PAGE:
Searching For Sugar Man review

Not an Apprentice spin-off.

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In the early ’70s, after two failed albums of politicised folk, Detroit singer/songwriter Sixto Rodriguez shot himself onstage. Or did he set himself on fire?

These were the rumours that accompanied the bootlegging of his 1970 album Cold Fact in South Africa, where his records caught the imagination of middle-class liberals.

In America nobody cared enough to spread them. But as SA recordshop owner Steve “Sugar” Segerman and journalist Craig Bartholomew found – and recount in Malik Bendjelloul’s astonishing documentary – the truth was even stranger.

It’s easy to see why Rodriguez’s music struck a nerve in Apartheid-era SA . Dylanesque in their gentle protesting, though more melodic, his songs “gave people permission to free their minds”, as one journo puts it, even as contentious tracks were scratched off the vinyl by censors.

It’s harder to see why he didn’t catch on in his homeland. Songs such as the haunted ‘Sugar Man’ (championed by composer David Holmes) are lost classics, blessing Bendjelloul’s four-star doc with a five-star soundtrack.

However fascinating the twists and turns – and we’re not telling – Rodriguez’s frustrated path presents a problem for the filmmaker.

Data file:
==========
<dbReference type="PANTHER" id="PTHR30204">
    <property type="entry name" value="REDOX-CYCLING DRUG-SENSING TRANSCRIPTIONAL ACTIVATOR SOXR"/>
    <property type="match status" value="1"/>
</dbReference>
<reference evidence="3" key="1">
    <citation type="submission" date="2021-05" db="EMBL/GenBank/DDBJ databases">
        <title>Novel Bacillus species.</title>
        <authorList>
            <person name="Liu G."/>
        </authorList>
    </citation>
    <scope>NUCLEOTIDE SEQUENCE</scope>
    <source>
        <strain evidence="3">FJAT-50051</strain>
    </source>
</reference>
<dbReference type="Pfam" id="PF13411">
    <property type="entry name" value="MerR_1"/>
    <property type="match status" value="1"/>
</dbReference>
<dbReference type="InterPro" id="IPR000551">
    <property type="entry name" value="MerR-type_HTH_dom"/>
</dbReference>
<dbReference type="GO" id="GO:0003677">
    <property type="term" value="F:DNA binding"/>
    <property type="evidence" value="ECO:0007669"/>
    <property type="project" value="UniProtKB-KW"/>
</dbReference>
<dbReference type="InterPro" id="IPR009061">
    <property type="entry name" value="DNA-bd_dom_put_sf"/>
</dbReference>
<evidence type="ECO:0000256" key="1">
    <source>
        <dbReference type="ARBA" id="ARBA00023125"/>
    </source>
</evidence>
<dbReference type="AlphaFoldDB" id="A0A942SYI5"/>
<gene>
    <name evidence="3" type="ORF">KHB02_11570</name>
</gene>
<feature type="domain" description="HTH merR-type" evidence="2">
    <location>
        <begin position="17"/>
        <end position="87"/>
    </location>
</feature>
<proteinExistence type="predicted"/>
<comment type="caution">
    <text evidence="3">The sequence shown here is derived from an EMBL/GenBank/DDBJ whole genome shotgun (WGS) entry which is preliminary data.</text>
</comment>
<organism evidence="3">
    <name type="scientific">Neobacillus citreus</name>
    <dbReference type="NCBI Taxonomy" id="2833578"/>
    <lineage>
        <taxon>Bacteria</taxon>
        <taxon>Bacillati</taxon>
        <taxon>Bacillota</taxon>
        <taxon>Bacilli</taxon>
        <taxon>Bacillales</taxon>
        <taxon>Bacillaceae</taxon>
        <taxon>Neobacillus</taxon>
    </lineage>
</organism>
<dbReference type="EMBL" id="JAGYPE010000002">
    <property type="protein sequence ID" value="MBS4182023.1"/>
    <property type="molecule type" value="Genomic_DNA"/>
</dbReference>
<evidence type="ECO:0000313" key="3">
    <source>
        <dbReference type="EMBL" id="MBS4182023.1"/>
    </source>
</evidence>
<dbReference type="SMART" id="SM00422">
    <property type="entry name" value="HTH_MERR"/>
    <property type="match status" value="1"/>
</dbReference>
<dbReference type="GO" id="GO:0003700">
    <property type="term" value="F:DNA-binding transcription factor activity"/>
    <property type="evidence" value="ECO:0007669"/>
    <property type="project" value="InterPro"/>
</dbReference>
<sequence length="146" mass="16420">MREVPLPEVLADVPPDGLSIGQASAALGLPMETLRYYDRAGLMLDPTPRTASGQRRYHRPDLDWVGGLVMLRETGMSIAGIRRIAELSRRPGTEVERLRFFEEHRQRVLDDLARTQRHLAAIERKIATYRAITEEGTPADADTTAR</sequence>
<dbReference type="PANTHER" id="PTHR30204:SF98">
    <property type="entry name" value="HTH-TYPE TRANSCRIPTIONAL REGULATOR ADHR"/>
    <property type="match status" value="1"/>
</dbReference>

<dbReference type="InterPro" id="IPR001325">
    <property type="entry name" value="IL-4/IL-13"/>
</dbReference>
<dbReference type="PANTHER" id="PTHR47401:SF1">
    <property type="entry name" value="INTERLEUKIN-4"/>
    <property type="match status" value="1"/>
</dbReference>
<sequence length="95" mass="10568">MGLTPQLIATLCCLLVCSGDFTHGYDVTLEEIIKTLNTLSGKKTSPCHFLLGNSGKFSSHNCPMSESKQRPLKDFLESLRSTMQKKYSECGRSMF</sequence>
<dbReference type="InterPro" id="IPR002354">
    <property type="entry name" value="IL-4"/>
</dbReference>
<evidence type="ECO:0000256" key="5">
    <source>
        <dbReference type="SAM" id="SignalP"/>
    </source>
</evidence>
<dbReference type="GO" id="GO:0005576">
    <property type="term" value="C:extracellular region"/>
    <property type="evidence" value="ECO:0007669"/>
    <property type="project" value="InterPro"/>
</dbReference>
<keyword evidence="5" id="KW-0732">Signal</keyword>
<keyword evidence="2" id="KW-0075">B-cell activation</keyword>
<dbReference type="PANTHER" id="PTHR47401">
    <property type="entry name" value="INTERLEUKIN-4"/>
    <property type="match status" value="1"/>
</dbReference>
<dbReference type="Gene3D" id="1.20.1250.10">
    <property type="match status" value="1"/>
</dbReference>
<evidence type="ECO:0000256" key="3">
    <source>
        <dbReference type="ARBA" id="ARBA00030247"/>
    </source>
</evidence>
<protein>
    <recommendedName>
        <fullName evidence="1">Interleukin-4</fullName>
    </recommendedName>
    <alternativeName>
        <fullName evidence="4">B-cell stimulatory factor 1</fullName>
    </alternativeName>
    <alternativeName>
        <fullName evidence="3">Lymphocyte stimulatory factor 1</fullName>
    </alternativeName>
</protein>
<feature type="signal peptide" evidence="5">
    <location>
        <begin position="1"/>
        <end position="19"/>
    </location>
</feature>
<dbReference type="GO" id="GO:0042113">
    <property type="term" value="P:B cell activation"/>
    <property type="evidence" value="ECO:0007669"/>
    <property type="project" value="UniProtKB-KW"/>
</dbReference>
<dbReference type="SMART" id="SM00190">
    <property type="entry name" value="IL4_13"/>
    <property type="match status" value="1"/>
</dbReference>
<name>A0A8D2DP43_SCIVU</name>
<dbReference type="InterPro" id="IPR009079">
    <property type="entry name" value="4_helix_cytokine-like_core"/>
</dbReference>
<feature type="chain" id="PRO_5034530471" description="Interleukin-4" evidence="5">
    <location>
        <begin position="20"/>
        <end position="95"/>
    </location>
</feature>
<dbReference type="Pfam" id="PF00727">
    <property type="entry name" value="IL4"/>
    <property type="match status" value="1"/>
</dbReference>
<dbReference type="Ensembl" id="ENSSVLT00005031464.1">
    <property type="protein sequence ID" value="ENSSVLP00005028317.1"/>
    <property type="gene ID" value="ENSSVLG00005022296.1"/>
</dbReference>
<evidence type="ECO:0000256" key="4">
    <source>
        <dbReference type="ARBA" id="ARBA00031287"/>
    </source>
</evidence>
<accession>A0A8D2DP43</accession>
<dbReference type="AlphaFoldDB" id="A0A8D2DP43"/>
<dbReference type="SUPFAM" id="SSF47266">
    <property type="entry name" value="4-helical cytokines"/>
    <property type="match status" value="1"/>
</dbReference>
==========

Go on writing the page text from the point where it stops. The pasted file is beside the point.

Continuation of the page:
There’s little footage of the man himself, an issue sidestepped with talking heads and animations of Rodriguez drifting through downtown Detroit like the ghost of troubadours past.

Producer Steve Rowland notes how, on the heart-breaking ‘Cause’, the singer talks of losing his job “two weeks before Christmas”; the next year, the record company made his lyrics a reality.

Without much raw material, Bendjelloul can’t match the entertainment value of Anvil or Dig! , but what he’s unearthed is far more enduring: the all-too-credible story of a superstar that never was.

Freelance Writer

Matt Glasby is a freelance film and TV journalist. You can find his work on Total Film - in print and online - as well as at publications like the Radio Times, Channel 4, DVD REview, Flicks, GQ, Hotdog, Little White Lies, and SFX, among others. He is also the author of several novels, including The Book of Horror: The Anatomy of Fear in Film and Britpop Cinema: From Trainspotting To This Is England.